Expired cache is a prevalent cause of status code 200 from disk cache. When a resource is cached, it is typically assigned an expiration time. If the cache duration exceeds the expiration time, the browser assumes the resource is still valid and

serves it from the disk cache, resulting in a status code 200. However, if the resource has been updated on the server since the cache expiration, the cached version may no longer be valid, leading to potential discrepancies.

Caching Misconfiguration

Incorrect caching configurations can also trigger status code 200 from disk cache. If the cache directives in the server’s response headers are not properly set, the browser may cache resources that should not be cached or for longer durations than intended. This can lead to outdated content being served from the cache, causing the status code 200 response.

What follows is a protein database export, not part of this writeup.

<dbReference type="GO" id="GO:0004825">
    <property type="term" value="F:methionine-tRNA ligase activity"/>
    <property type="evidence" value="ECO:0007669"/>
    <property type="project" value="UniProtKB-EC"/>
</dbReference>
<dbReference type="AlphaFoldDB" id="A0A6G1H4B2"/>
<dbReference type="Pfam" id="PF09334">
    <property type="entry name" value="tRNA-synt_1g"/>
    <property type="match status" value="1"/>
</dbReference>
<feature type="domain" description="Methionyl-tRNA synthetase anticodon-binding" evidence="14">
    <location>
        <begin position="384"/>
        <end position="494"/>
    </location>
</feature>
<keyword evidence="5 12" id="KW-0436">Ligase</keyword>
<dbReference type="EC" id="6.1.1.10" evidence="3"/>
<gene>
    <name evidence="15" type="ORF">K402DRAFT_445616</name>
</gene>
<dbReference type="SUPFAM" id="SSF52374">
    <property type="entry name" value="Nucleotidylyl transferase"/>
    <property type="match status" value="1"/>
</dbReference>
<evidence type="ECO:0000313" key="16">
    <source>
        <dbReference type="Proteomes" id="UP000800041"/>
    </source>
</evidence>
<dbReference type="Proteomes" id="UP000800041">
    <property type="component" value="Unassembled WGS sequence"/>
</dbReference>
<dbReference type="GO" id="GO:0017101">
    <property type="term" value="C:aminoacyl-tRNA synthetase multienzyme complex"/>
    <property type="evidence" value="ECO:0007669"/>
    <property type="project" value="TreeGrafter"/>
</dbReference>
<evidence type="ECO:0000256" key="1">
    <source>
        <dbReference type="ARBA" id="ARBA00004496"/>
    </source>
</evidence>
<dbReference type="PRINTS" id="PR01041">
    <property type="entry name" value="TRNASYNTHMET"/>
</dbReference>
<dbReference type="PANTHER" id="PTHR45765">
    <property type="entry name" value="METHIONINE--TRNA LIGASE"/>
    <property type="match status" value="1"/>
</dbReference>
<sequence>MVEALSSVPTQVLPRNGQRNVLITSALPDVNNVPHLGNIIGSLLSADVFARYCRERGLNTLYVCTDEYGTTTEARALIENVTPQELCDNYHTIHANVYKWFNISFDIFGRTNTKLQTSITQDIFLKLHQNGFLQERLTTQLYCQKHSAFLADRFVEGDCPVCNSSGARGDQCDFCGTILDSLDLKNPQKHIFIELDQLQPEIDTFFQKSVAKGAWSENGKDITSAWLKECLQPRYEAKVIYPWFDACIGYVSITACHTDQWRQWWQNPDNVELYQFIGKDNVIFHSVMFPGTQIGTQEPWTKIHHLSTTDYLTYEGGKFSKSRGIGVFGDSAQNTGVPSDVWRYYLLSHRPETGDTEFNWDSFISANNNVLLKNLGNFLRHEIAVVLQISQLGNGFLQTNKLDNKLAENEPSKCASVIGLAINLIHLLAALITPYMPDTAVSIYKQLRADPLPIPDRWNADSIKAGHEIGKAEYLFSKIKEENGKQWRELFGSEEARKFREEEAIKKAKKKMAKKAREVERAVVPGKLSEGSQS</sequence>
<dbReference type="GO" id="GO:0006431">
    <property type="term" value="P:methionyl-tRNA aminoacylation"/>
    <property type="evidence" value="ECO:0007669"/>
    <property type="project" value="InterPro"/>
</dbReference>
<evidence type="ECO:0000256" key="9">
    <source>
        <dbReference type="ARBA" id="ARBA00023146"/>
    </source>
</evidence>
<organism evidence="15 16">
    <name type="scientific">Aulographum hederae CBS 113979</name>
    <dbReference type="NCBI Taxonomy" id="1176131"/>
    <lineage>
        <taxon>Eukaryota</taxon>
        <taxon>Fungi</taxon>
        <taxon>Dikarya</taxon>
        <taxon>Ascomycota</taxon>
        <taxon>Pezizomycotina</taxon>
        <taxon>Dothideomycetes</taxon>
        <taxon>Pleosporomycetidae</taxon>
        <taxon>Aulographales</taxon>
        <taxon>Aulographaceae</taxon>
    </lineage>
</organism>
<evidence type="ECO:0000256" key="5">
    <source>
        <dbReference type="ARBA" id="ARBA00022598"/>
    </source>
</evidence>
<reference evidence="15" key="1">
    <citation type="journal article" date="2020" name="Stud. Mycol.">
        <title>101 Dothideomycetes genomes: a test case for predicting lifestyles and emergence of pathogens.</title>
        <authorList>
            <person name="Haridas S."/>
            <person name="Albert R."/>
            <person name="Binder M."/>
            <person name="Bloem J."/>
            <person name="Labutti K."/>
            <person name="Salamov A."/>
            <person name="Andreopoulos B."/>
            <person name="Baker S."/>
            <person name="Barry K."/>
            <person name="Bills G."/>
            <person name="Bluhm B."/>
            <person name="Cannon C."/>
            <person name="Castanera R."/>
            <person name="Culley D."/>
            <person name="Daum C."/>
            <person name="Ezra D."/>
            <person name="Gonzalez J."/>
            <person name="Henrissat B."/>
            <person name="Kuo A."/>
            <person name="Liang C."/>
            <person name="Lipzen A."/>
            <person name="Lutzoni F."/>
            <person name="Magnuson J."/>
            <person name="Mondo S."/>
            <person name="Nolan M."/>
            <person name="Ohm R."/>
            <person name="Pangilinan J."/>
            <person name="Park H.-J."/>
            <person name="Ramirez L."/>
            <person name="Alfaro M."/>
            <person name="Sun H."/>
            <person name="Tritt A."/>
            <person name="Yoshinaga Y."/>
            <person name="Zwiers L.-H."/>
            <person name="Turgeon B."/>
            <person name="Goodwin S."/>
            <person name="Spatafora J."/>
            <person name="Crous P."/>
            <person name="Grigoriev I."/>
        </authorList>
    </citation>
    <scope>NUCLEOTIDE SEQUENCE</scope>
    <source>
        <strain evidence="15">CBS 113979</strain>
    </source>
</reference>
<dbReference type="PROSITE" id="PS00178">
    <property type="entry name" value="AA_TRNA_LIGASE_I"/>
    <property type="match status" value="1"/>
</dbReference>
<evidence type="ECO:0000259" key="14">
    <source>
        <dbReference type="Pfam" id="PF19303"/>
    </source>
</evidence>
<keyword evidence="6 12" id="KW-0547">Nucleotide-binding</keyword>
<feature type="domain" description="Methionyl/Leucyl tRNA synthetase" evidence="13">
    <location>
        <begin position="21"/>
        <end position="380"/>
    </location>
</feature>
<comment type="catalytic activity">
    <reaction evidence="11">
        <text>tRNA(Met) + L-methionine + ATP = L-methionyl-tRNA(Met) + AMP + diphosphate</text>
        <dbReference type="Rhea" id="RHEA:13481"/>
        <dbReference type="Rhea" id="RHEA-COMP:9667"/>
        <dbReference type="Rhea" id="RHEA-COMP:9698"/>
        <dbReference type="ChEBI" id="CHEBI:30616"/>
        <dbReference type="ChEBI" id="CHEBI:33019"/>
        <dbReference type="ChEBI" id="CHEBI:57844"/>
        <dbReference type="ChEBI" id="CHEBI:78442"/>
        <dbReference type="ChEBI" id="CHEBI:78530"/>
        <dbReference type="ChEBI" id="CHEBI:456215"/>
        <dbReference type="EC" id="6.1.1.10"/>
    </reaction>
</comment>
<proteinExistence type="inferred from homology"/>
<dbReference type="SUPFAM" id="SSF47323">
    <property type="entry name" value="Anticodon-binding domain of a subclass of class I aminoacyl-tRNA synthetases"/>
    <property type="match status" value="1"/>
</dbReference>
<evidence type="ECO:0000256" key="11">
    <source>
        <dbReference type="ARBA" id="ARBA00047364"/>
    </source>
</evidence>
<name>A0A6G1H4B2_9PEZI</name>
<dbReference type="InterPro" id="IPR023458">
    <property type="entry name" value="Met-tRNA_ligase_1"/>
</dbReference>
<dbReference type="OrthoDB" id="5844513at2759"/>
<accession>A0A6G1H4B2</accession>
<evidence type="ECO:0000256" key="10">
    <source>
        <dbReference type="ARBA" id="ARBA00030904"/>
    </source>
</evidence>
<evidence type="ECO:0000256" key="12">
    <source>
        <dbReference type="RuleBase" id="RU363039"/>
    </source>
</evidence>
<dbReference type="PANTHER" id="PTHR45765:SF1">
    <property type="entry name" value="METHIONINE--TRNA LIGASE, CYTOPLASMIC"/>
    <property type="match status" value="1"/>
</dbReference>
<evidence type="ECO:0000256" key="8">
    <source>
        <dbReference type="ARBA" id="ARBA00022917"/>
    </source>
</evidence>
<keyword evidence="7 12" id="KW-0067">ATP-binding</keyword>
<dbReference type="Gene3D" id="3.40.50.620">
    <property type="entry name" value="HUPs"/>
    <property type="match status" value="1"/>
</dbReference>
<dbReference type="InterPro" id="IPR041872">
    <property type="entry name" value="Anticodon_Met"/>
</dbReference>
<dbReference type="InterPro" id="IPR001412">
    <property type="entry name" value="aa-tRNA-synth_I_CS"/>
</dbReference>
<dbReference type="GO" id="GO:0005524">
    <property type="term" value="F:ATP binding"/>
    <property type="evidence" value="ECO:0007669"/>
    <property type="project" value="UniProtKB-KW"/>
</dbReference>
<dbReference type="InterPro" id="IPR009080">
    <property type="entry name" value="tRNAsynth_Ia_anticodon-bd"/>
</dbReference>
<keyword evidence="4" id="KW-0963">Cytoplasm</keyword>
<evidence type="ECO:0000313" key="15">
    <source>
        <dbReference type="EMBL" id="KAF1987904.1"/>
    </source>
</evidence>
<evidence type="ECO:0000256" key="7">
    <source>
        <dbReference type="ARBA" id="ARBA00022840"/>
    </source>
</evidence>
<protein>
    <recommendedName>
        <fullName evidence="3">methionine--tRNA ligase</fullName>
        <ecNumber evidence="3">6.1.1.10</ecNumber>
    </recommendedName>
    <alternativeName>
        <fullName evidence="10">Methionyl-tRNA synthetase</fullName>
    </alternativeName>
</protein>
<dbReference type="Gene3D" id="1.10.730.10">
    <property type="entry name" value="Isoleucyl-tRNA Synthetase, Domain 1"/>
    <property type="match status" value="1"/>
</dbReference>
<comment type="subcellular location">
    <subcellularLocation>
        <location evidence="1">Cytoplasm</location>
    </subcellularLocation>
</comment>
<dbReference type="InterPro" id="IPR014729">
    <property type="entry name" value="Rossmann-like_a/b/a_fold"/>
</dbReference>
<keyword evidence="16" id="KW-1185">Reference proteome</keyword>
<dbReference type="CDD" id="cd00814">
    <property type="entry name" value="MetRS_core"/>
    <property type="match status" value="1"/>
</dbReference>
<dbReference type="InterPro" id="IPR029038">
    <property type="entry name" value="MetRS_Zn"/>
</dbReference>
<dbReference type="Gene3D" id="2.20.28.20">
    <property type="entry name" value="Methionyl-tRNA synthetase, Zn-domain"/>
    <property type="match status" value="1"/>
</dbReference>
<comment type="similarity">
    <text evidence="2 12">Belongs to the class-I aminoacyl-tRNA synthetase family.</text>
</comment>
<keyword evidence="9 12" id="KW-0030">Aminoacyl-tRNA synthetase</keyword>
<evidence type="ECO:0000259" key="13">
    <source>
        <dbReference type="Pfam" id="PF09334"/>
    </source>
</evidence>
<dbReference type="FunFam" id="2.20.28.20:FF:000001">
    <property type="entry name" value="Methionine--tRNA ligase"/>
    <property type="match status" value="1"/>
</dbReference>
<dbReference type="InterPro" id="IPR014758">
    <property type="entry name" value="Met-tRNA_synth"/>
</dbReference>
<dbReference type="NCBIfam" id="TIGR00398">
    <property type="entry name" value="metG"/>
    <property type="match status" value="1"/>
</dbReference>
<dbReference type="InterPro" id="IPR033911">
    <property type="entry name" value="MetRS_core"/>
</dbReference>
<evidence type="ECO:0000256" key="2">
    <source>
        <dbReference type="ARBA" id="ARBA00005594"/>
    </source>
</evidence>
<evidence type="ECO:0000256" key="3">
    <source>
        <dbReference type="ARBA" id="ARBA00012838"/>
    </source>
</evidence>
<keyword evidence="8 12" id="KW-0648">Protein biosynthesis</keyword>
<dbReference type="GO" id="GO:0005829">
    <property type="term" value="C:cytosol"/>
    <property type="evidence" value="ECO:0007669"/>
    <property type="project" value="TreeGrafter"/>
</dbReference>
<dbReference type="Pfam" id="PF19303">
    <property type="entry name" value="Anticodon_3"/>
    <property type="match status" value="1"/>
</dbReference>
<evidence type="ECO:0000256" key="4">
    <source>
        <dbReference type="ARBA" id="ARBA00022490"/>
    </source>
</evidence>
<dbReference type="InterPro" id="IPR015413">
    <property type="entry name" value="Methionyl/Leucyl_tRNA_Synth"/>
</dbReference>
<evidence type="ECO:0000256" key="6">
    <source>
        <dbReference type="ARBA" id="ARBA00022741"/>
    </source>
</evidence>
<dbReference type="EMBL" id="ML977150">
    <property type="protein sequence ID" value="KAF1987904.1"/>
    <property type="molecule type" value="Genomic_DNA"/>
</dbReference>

Server-side Caching Issues

Issues with server-side caching mechanisms can contribute to the status code 200 from disk cache. For example, if the server is misconfigured or if the caching modules or plugins are not functioning correctly, the browser may continue to retrieve the cached version of the resource even when updates have been made on the server.

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How to Fix Status Code 200 from Disk Cache

Now that we understand the causes and impacts of status code 200 from disk cache, let’s explore effective solutions to fix this issue. By implementing the following steps, you can ensure that your website consistently serves up-to-date content and provides a smooth user experience.

Clearing Browser Cache

One of the first steps to address status code 200 from disk cache is to clear the browser cache. This removes any outdated or cached resources stored on the user’s device. The process may vary depending on the browser being used. Here’s a step-by-step guide for clearing the cache on popular browsers: